Personalizing the In-Store Experience – Back to the Future

Check Out TV

Two recent white papers partially funded by HP – the world’s largest technology – are focused on the “in-store experience” for retail shoppers. As a technology company it would be logical for them to push for electronic signage and informational kiosks in an attempt to personalize shopping experiences. It’s my opinion that digital signage is actually more likely to alienate customers.

Stores that move to more people-to-people contact and information exchange would actually be providing a better service, I believe. However, the computer could actually improve the “home-to-store” contact; this is something I think a lot about.

Should a computer interface replace all human relationships? Is honest social intercourse and information exchange a game? Should human interaction be reduced to a type of gaming?

What about the joy of uncertainty; the unexpected adventure in a safe environment; the spontaneous friendly dialog; the whimsical and perhaps even nonsensical exchange – in the flesh?

Compare the manager of the small family grocery where I found my first employment. He actually met customers at the door; he knew them personally. He showed them around the store to find specials and introduced them to new products. He would point out the fresh fruits and vegetables or the meat and fish that had just came in, particular items he knew that customer would like. A real trust was built. There was respect both ways.

Unlike today’s noisy world of flashing signs and canned music, my hometown grocery was full of the voices of people exchanging personal information. We’ve lost our humanity in our contrived, controlled high tech world.

Lighted Cereal Packages

I predict that retailers that use computer technology for background information, ordering, and direct communication and supplement it with one-on-one in-store personal contact – rather than flashing digital signs or packages that talk – will come out on top. In the very least, they will be recovering a measure of social decency.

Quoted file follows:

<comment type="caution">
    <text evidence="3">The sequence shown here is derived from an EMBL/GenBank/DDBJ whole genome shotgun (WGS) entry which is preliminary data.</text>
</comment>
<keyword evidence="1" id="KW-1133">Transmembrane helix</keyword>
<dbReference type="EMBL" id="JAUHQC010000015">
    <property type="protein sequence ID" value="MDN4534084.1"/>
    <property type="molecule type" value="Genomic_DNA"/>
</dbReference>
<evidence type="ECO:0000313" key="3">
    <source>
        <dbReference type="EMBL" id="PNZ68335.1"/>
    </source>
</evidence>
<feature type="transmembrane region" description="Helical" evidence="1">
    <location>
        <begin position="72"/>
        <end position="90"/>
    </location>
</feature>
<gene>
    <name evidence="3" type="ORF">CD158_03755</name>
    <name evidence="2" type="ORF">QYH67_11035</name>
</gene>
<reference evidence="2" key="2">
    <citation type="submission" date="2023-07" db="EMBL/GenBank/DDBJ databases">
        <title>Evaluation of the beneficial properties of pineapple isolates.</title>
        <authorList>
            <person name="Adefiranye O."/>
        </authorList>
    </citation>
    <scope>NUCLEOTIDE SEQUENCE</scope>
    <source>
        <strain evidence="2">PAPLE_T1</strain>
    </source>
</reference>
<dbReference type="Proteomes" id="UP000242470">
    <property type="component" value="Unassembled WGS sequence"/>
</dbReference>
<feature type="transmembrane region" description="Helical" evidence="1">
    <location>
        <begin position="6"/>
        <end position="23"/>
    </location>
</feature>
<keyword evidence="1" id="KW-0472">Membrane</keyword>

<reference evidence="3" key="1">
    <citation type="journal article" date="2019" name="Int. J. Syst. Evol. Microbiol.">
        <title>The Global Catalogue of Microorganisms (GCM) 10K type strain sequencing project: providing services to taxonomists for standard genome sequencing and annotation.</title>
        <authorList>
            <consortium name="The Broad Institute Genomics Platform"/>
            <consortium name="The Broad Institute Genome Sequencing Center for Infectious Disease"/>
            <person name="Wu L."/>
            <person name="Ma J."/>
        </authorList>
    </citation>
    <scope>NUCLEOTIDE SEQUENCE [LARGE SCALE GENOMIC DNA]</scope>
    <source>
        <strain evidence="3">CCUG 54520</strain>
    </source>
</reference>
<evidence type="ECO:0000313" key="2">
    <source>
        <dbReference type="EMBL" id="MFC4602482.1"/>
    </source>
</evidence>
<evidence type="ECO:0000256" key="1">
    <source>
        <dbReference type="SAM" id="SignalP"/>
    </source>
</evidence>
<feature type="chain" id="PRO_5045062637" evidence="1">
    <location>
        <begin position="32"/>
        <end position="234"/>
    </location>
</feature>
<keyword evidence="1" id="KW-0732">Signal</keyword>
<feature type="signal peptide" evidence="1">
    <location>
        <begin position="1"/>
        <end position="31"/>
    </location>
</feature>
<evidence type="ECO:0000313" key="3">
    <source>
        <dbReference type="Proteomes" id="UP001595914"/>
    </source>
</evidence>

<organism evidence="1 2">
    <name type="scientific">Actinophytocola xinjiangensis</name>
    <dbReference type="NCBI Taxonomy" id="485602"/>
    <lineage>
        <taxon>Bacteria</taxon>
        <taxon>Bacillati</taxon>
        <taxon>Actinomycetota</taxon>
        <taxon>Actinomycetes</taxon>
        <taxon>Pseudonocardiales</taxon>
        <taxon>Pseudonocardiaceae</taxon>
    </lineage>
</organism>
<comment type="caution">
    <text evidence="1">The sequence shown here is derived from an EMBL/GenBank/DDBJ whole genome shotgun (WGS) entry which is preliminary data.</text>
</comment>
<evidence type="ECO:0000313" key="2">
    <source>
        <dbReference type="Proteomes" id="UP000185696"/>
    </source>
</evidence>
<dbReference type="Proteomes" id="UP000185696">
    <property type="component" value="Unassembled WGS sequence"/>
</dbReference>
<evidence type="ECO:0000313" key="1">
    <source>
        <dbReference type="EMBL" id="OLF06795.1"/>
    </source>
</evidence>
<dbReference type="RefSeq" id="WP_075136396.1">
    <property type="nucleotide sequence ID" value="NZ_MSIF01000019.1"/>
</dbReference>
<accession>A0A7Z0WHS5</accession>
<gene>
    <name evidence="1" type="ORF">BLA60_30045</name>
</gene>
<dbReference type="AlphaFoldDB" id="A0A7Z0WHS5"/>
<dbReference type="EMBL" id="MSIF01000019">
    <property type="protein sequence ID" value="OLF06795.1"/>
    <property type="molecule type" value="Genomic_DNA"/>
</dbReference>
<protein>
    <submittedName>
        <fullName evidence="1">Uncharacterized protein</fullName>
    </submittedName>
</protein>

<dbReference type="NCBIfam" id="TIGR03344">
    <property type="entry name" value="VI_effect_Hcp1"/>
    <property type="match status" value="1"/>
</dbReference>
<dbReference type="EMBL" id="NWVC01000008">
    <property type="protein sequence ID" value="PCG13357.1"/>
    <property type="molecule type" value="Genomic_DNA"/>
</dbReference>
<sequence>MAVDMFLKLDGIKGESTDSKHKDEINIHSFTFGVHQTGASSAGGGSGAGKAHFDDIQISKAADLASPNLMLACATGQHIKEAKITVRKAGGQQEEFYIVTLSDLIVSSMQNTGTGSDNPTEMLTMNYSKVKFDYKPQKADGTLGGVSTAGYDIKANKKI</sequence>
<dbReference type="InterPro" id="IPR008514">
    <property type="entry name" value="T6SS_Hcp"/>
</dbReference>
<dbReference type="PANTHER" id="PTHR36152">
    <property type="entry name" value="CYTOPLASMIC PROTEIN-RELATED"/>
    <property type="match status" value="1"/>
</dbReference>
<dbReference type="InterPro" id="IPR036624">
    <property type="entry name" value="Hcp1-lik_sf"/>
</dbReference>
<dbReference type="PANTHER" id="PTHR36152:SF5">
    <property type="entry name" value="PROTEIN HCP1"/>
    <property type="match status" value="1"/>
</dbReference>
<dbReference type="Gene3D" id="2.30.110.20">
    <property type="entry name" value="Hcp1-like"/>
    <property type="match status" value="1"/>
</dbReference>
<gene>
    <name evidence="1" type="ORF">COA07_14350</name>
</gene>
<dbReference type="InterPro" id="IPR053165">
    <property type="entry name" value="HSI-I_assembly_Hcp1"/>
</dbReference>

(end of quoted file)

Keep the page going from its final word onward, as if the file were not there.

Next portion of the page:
Information overload is everywhere, but information benefit is minimal. Beyond knowing what to buy, today’s urban food customers need to relearn how to create a healthy family food budget, what to do with the food they buy when they get it home – how to prepare it and how use leftovers – even re-establishing healthy eating behaviors.

Why not use science and technology to help make people happy, healthy and whole?

My thoughts in summary are that smart grocery people will use computer technology not to replace in-store human interaction but to enhance out-of-store information connectivity that actually supports shopper needs. It’s a no-brainer.

But of course, those determined to try and make more fast money in the food industry will continue to use high-tech computer technology to manipulate customers and exploit them, and yes, even make them physically and mentally ill with bells, whistles, and flashing lights attached to every box of fake food on the shelf.

And the poor customers won’t even know what’s happening to them.

Resources – Available (with registration) from Aberdeen Group:

  • Retail Network Optimization
  • The Customer Connected Store